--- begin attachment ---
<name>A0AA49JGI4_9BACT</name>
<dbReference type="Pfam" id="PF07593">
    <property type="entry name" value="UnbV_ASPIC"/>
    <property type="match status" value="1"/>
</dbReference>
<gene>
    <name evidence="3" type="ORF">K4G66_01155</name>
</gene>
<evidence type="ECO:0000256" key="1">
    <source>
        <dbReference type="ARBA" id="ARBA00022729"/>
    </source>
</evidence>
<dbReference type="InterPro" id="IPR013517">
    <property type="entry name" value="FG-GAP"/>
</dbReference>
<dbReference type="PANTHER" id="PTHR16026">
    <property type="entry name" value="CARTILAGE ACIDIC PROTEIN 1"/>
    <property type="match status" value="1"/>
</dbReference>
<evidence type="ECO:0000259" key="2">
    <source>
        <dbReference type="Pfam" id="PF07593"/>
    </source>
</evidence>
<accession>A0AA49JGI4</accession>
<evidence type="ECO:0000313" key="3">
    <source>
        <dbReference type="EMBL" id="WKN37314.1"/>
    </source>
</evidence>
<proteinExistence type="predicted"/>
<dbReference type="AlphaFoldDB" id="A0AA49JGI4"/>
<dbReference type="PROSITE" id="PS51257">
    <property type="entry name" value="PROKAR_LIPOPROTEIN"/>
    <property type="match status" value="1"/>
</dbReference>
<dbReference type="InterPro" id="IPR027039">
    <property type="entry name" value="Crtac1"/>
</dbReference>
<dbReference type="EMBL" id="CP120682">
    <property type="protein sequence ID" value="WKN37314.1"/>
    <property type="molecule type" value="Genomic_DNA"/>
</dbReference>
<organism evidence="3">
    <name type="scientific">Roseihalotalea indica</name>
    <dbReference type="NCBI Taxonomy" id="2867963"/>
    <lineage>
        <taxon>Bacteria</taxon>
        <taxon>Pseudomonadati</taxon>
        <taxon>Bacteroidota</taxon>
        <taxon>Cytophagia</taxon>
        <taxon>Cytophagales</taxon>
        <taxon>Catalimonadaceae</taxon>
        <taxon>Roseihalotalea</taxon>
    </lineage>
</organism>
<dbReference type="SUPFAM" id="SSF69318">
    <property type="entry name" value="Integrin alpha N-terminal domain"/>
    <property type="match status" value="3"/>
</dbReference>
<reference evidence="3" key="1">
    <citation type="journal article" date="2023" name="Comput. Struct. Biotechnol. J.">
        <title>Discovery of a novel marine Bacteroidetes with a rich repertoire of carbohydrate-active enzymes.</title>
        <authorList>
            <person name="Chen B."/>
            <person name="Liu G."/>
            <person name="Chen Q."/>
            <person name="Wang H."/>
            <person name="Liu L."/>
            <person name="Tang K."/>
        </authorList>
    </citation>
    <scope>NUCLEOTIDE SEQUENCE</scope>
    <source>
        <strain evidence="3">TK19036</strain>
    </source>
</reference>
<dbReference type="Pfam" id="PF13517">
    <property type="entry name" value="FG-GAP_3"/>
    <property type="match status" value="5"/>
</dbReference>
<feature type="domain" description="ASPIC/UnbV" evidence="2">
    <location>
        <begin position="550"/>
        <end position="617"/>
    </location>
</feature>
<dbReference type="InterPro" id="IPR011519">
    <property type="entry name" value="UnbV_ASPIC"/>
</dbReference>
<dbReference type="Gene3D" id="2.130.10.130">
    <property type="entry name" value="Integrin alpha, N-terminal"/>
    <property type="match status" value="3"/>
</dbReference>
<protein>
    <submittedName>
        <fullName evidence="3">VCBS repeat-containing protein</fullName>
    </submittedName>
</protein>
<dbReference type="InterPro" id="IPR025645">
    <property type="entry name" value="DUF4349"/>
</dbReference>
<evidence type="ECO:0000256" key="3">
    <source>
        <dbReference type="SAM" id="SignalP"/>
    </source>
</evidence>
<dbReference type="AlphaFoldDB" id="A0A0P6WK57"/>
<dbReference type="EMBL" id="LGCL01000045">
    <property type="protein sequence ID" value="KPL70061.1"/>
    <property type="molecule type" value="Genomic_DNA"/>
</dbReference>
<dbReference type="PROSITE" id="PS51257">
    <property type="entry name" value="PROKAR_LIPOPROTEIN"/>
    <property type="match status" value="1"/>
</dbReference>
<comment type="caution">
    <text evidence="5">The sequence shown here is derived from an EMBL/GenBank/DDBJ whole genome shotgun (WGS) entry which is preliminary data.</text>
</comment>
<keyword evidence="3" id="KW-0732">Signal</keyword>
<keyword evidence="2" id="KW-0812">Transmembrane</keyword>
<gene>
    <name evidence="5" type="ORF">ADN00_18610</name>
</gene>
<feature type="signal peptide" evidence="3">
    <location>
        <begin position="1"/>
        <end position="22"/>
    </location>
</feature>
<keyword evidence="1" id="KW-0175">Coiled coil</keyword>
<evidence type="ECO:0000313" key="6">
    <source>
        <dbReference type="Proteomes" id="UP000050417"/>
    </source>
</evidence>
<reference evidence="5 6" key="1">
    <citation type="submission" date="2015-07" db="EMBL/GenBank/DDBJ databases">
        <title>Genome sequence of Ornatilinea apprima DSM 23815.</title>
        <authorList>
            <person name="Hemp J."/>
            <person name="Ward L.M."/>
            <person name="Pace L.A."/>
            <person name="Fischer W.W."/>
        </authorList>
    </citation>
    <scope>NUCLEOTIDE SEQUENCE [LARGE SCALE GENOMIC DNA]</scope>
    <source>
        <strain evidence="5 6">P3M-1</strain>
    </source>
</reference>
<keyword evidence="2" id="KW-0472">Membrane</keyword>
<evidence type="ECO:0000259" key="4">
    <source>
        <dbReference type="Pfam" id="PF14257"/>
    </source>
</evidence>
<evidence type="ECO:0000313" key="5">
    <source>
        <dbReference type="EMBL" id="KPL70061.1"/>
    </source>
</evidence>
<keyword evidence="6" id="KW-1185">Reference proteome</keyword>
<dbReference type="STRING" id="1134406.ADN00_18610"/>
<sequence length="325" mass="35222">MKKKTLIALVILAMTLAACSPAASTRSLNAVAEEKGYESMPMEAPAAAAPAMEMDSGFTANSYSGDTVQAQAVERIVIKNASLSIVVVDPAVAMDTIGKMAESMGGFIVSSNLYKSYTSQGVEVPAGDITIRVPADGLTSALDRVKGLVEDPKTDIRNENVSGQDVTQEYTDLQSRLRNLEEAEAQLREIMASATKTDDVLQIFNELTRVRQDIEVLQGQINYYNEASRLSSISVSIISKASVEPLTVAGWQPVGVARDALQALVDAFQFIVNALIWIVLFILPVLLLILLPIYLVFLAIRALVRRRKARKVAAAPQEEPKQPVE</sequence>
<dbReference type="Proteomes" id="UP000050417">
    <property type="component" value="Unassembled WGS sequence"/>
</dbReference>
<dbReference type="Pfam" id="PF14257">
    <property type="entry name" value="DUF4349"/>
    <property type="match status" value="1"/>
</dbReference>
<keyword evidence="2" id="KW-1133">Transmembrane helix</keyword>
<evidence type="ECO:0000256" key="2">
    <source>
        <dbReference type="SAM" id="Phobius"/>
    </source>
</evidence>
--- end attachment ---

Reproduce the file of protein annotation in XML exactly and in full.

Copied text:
<name>A0AA49JGI4_9BACT</name>
<dbReference type="Pfam" id="PF07593">
    <property type="entry name" value="UnbV_ASPIC"/>
    <property type="match status" value="1"/>
</dbReference>
<gene>
    <name evidence="3" type="ORF">K4G66_01155</name>
</gene>
<evidence type="ECO:0000256" key="1">
    <source>
        <dbReference type="ARBA" id="ARBA00022729"/>
    </source>
</evidence>
<dbReference type="InterPro" id="IPR013517">
    <property type="entry name" value="FG-GAP"/>
</dbReference>
<dbReference type="PANTHER" id="PTHR16026">
    <property type="entry name" value="CARTILAGE ACIDIC PROTEIN 1"/>
    <property type="match status" value="1"/>
</dbReference>
<evidence type="ECO:0000259" key="2">
    <source>
        <dbReference type="Pfam" id="PF07593"/>
    </source>
</evidence>
<accession>A0AA49JGI4</accession>
<evidence type="ECO:0000313" key="3">
    <source>
        <dbReference type="EMBL" id="WKN37314.1"/>
    </source>
</evidence>
<proteinExistence type="predicted"/>
<dbReference type="AlphaFoldDB" id="A0AA49JGI4"/>
<dbReference type="PROSITE" id="PS51257">
    <property type="entry name" value="PROKAR_LIPOPROTEIN"/>
    <property type="match status" value="1"/>
</dbReference>
<dbReference type="InterPro" id="IPR027039">
    <property type="entry name" value="Crtac1"/>
</dbReference>
<dbReference type="EMBL" id="CP120682">
    <property type="protein sequence ID" value="WKN37314.1"/>
    <property type="molecule type" value="Genomic_DNA"/>
</dbReference>
<organism evidence="3">
    <name type="scientific">Roseihalotalea indica</name>
    <dbReference type="NCBI Taxonomy" id="2867963"/>
    <lineage>
        <taxon>Bacteria</taxon>
        <taxon>Pseudomonadati</taxon>
        <taxon>Bacteroidota</taxon>
        <taxon>Cytophagia</taxon>
        <taxon>Cytophagales</taxon>
        <taxon>Catalimonadaceae</taxon>
        <taxon>Roseihalotalea</taxon>
    </lineage>
</organism>
<dbReference type="SUPFAM" id="SSF69318">
    <property type="entry name" value="Integrin alpha N-terminal domain"/>
    <property type="match status" value="3"/>
</dbReference>
<reference evidence="3" key="1">
    <citation type="journal article" date="2023" name="Comput. Struct. Biotechnol. J.">
        <title>Discovery of a novel marine Bacteroidetes with a rich repertoire of carbohydrate-active enzymes.</title>
        <authorList>
            <person name="Chen B."/>
            <person name="Liu G."/>
            <person name="Chen Q."/>
            <person name="Wang H."/>
            <person name="Liu L."/>
            <person name="Tang K."/>
        </authorList>
    </citation>
    <scope>NUCLEOTIDE SEQUENCE</scope>
    <source>
        <strain evidence="3">TK19036</strain>
    </source>
</reference>
<dbReference type="Pfam" id="PF13517">
    <property type="entry name" value="FG-GAP_3"/>
    <property type="match status" value="5"/>
</dbReference>
<feature type="domain" description="ASPIC/UnbV" evidence="2">
    <location>
        <begin position="550"/>
        <end position="617"/>
    </location>
</feature>
<dbReference type="InterPro" id="IPR011519">
    <property type="entry name" value="UnbV_ASPIC"/>
</dbReference>
<dbReference type="Gene3D" id="2.130.10.130">
    <property type="entry name" value="Integrin alpha, N-terminal"/>
    <property type="match status" value="3"/>
</dbReference>
<protein>
    <submittedName>
        <fullName evidence="3">VCBS repeat-containing protein</fullName>
    </submittedName>
</protein>
<dbReference type="InterPro" id="IPR025645">
    <property type="entry name" value="DUF4349"/>
</dbReference>
<evidence type="ECO:0000256" key="3">
    <source>
        <dbReference type="SAM" id="SignalP"/>
    </source>
</evidence>
<dbReference type="AlphaFoldDB" id="A0A0P6WK57"/>
<dbReference type="EMBL" id="LGCL01000045">
    <property type="protein sequence ID" value="KPL70061.1"/>
    <property type="molecule type" value="Genomic_DNA"/>
</dbReference>
<dbReference type="PROSITE" id="PS51257">
    <property type="entry name" value="PROKAR_LIPOPROTEIN"/>
    <property type="match status" value="1"/>
</dbReference>
<comment type="caution">
    <text evidence="5">The sequence shown here is derived from an EMBL/GenBank/DDBJ whole genome shotgun (WGS) entry which is preliminary data.</text>
</comment>
<keyword evidence="3" id="KW-0732">Signal</keyword>
<keyword evidence="2" id="KW-0812">Transmembrane</keyword>
<gene>
    <name evidence="5" type="ORF">ADN00_18610</name>
</gene>
<feature type="signal peptide" evidence="3">
    <location>
        <begin position="1"/>
        <end position="22"/>
    </location>
</feature>
<keyword evidence="1" id="KW-0175">Coiled coil</keyword>
<evidence type="ECO:0000313" key="6">
    <source>
        <dbReference type="Proteomes" id="UP000050417"/>
    </source>
</evidence>
<reference evidence="5 6" key="1">
    <citation type="submission" date="2015-07" db="EMBL/GenBank/DDBJ databases">
        <title>Genome sequence of Ornatilinea apprima DSM 23815.</title>
        <authorList>
            <person name="Hemp J."/>
            <person name="Ward L.M."/>
            <person name="Pace L.A."/>
            <person name="Fischer W.W."/>
        </authorList>
    </citation>
    <scope>NUCLEOTIDE SEQUENCE [LARGE SCALE GENOMIC DNA]</scope>
    <source>
        <strain evidence="5 6">P3M-1</strain>
    </source>
</reference>
<keyword evidence="2" id="KW-0472">Membrane</keyword>
<evidence type="ECO:0000259" key="4">
    <source>
        <dbReference type="Pfam" id="PF14257"/>
    </source>
</evidence>
<evidence type="ECO:0000313" key="5">
    <source>
        <dbReference type="EMBL" id="KPL70061.1"/>
    </source>
</evidence>
<keyword evidence="6" id="KW-1185">Reference proteome</keyword>
<dbReference type="STRING" id="1134406.ADN00_18610"/>
<sequence length="325" mass="35222">MKKKTLIALVILAMTLAACSPAASTRSLNAVAEEKGYESMPMEAPAAAAPAMEMDSGFTANSYSGDTVQAQAVERIVIKNASLSIVVVDPAVAMDTIGKMAESMGGFIVSSNLYKSYTSQGVEVPAGDITIRVPADGLTSALDRVKGLVEDPKTDIRNENVSGQDVTQEYTDLQSRLRNLEEAEAQLREIMASATKTDDVLQIFNELTRVRQDIEVLQGQINYYNEASRLSSISVSIISKASVEPLTVAGWQPVGVARDALQALVDAFQFIVNALIWIVLFILPVLLLILLPIYLVFLAIRALVRRRKARKVAAAPQEEPKQPVE</sequence>
<dbReference type="Proteomes" id="UP000050417">
    <property type="component" value="Unassembled WGS sequence"/>
</dbReference>
<dbReference type="Pfam" id="PF14257">
    <property type="entry name" value="DUF4349"/>
    <property type="match status" value="1"/>
</dbReference>
<keyword evidence="2" id="KW-1133">Transmembrane helix</keyword>
<evidence type="ECO:0000256" key="2">
    <source>
        <dbReference type="SAM" id="Phobius"/>
    </source>
</evidence>